In the era of ‘Automate Everything!’ fanaticism coming from the Agile community, and with more and more vendors releasing products which will automate you towards zero shipped defects it is near blasphemy to suggest a testing strategy without automation. What is even worse is that you suggest that time be invested in creating scripts only to toss them aside once they are complete. But that is exactly what I am suggesting.
Static analysis tools provide high value with little maintenance once the initial tuning is complete and usefulness of unit tests has been well demonstrated by the TDD crowd so we want keep those around. Classical end-user functionality automation (think QTP and Selenium) however provide little long term value, and as such should be discarded.
If that wasn’t controversial enough a statement, this one will certainly top it. You should still go through the exercise of writing these tests though. Why? By doing so, you learn about how the feature that is being automated is wired together. If you are going to do good automation you will inevitably answer these questions (and many more):
- What pages are involved?
- What are the field validations?
- Where is information stored in the database?
- What manipulations happen to the data?
- Are the business rules that govern the process?
- Are the developers providing sane id’s of objects?
All the answers to the above help you form other, better, more targeted, questions to ask the software. This deep learning of the product is the true value of the automated tests you have written. The value is not in catching a regression bug, as that was hopefully found by the static or unit tests. Once an automated test is written it also starts to become a victim of the Pesticide Paradox where bugs are learn to “hide” from the tests or are likewise immune to them.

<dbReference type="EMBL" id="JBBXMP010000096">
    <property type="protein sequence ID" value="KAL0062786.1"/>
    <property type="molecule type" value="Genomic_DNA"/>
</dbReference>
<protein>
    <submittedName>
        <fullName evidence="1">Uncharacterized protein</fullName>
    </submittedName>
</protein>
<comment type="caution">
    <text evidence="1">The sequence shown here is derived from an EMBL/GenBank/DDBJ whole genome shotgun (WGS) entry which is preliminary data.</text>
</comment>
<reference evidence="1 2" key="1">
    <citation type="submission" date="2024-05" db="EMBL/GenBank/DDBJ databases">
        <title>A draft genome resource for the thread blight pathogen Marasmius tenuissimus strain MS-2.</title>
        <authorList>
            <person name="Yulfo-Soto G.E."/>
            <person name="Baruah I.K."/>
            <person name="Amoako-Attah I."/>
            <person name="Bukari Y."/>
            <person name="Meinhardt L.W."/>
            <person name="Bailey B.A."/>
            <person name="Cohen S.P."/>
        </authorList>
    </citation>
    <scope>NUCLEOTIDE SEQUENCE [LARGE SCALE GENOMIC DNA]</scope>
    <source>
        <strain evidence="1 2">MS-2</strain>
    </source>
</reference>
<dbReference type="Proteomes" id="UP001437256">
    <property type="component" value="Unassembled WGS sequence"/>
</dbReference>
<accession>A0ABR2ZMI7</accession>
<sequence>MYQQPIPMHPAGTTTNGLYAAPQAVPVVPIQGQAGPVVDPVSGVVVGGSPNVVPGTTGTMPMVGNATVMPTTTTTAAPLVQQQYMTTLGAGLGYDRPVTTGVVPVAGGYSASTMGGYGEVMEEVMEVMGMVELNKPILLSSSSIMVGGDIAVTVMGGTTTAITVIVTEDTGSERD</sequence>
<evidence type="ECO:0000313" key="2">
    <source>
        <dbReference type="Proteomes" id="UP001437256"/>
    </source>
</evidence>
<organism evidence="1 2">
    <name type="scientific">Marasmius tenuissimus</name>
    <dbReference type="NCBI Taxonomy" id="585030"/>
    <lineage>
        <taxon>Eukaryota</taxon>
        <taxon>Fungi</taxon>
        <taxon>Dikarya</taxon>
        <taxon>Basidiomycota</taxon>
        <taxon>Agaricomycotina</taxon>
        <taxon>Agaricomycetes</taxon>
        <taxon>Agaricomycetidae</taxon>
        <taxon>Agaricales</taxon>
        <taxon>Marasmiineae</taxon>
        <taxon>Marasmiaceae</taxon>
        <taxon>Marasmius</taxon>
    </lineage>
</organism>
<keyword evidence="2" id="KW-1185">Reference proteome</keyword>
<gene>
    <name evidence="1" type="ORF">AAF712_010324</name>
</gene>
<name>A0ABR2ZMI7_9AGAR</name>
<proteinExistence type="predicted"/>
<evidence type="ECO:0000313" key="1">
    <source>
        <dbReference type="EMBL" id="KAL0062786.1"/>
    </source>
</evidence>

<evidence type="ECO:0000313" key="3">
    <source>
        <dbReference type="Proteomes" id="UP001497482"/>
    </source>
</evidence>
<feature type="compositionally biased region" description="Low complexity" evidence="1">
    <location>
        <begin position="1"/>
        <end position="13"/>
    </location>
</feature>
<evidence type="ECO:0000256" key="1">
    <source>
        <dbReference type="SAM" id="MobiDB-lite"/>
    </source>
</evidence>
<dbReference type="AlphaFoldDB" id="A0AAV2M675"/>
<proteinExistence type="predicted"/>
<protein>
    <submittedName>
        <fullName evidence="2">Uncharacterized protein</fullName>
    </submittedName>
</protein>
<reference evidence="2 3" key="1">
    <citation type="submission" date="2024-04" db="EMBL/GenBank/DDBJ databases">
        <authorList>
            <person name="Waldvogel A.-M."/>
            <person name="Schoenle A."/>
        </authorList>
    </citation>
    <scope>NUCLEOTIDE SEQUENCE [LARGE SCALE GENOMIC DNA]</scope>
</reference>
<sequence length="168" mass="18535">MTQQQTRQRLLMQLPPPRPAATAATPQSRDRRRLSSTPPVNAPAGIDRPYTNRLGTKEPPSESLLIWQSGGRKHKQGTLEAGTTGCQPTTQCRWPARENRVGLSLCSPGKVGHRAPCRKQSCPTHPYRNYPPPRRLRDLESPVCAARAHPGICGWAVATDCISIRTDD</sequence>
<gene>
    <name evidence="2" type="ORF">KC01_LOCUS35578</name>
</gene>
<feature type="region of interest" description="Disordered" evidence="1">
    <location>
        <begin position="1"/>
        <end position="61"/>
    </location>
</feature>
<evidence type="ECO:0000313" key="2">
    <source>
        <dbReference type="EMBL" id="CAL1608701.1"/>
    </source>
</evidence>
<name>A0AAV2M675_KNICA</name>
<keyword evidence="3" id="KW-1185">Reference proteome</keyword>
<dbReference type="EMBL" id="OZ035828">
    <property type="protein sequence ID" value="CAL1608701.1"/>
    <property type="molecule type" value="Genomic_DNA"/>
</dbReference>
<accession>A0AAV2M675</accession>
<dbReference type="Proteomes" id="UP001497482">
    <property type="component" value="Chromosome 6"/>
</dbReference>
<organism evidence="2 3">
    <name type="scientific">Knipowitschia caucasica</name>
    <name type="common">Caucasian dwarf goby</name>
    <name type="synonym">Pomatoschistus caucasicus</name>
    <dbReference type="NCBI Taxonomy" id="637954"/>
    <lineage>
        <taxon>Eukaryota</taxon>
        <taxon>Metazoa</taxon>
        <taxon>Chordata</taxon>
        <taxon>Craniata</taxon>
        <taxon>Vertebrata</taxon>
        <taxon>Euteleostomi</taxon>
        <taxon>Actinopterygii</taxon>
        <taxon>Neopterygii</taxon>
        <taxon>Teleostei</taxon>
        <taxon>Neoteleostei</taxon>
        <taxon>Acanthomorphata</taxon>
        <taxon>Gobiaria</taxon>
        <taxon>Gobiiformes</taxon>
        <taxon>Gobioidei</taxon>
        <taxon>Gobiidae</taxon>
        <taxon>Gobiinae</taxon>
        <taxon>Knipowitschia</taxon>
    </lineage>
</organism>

I’ve been doing automation for a number of years on a variety of platforms. During that time I would guess that running of the scripts resulted in likely fewer than 10 bugs. I’ve found many times over that number he when writing the tests.
So why throw out the scripts when they have already been created? Shouldn’t you just keep running them? I suppose, if you commit to not spending any time if a test ‘breaks’. The reason for this comes down to maintenance. Any time you spend reidentifying gui objects in the screen or otherwise tinkering with a script is time that you have lost from testing. Time is almost always is constrained resource and we would be best served to use it as effectively as possible.
What we need to do then is change how we look at test automation. Instead of having it as a safety blanket against regressions that provides management with a nice warm-and-fuzzy feeling, test automation needs to be reclassified as a technique which aides in the exploratory testing of an application at a technological level.
Put another way, automated functional testing is not about the end result, it is about the journey.
I can only accept partial blame for this idea. The seed of this was planted by Michael back in December though I suspect I might have run much further with it than was discussed then.